Fabien Cousteau is on the ocean floor right now, and he's not coming up for air until July.
He can breathe down there, of course. There's an oxygen feed between the surface of the sea a few miles off the coast of the Florida Keys, where a support team hovers, and the underwater habitat Aquarius some 60 feet below, where Cousteau and five other people are living this month.
"We're six people crammed into a tube for 31 days, into something the size of a school bus." That's how Cousteau—yes, grandson of Jacques—described this experiment, dubbed "Mission 31," when we spoke a few months ago. The undersea lab is about 43 feet long and nine feet wide, which is minuscule compared with, for instance, a Royal Navy submarine. (Those are about 275 feet long and 30 feet wide, according to the BBC. U.S. Navy submarines have comparable dimensions.)
"Is it physiologically possible to live longer than 31 days underwater? Absolutely, it’s possible, technologically and physiologically," Cousteau told me. "Now, psychologically, that’s really up to the individual because of several factors—being separated from friends and family, the sun, fresh air, all those things." But Cousteau is happy to accept cramped quarters in exchange for unrivaled access to the most dreamlike environment on earth. "For me, the idea of going down to Aquarius for a month actually puts my mind at ease and gives me a sense of bliss."
Of course, Cousteau comes from a family of aquaphiles. His father Jean-Michel, his sister Céline, and cousins Philippe and Alexandra have all dedicated their lives to ocean exploration and advocacy. His famous grandfather Jacques-Yves Cousteau believed that one day humans would build and inhabit underwater cities. He built the first underwater habitat, called Conshelf I (short for "Continental Shelf Station"), in 1962. Then came Conshelf II and Conshelf III. Jacques made history by spending 30 days under the Red Sea aboard Conshelf II. Fabien Cousteau will, if all goes well, break his grandfather's record by one day—and by several meters. For the rest of us, the biggest difference this time around is that the entire adventure is being broadcast live. Cousteau has been telling reporters to think of the mission like "an underwater Truman Show."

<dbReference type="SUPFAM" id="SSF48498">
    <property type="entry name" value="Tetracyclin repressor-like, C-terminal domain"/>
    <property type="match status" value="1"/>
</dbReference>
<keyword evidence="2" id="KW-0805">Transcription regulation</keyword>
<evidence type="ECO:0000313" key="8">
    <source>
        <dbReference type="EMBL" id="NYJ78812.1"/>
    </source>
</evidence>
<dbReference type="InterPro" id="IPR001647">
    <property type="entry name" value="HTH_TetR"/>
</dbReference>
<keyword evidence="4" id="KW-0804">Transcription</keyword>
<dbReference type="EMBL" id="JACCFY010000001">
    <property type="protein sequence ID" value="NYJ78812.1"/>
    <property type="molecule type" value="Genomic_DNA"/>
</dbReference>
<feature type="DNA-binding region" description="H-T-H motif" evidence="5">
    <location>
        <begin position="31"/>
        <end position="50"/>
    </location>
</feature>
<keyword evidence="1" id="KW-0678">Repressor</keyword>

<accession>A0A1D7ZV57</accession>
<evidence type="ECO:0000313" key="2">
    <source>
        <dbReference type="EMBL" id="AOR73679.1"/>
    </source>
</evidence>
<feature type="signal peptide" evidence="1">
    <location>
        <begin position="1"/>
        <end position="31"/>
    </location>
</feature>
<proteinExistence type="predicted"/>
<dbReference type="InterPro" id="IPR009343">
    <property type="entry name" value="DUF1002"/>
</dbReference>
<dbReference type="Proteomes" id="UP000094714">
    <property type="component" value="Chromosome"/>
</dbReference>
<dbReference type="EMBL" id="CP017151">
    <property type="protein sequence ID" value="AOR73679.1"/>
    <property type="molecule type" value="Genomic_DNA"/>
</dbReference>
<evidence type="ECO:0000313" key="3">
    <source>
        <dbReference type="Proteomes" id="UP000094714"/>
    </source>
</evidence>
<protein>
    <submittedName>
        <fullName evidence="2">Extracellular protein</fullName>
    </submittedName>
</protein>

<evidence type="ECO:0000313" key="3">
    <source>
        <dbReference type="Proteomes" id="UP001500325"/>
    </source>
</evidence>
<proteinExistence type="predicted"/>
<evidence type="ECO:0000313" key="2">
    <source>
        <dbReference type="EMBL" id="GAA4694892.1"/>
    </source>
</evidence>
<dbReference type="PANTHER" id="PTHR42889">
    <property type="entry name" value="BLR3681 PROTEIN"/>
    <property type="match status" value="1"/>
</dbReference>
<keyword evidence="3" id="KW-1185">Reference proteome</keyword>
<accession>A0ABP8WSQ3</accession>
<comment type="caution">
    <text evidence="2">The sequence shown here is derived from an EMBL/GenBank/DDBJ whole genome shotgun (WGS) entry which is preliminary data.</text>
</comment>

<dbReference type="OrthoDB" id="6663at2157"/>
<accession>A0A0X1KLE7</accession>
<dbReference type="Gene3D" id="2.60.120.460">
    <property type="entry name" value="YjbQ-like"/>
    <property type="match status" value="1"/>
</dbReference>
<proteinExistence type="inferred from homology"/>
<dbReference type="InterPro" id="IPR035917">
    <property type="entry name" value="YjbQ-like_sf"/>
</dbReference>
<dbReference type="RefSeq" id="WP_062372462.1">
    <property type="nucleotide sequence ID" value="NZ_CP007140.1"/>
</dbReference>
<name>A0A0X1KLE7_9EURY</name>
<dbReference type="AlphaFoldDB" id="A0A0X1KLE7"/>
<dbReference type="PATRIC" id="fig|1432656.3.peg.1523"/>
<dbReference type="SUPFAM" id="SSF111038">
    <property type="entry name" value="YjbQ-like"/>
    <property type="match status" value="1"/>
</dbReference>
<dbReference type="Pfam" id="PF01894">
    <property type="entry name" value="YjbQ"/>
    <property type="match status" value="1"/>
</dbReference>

He and his fellow aquanauts will communicate with the reporters and science teachers and students around the world every day via email and Skype. They plan to spend hours each day outside Aquarius, taking rocket-pack-assisted swims around the habitat and roving the continental shelf on motorbikes.
There is, of course, much to explore. Ocean scientists have made enormous strides in underwater research, but the 20th century's love affair with outer space means we know far more about the moon than we do about the sea floor. Cousteau sees Earth as a "little brown veneer," compared with the vastness of the sea—and he gets frustrated when people marvel at the Earth's oceans by saying that 70 percent of the planet is covered by water.
"[That's] talking about the world in a two-dimensional way, and the planet is three-dimensional," he said. "So if you’re talking about a three-dimensional system, the oceans represent 99 percent of our world's living space. And yet we’ve explored less than 5 percent of it."
This is something of a sore subject for ocean scientists, who point out that public funding for space exploration dwarfs the money that undersea researchers get. The United States government spends over 100 times more on space exploration than ocean exploration. Astronauts outnumber aquanauts by a similarly huge factor. But, Cousteau argues, the ocean has as much to do with the future of mankind as Mars does. "Space exploration is equally important, but if we don’t take care and understand our life support system first and foremost, then how can we imagine going beyond this little planet which sustains all life that we know?" (Or, as submarine designer Graham Hawkes puts it: "Your rockets are pointed in the wrong goddamn direction!")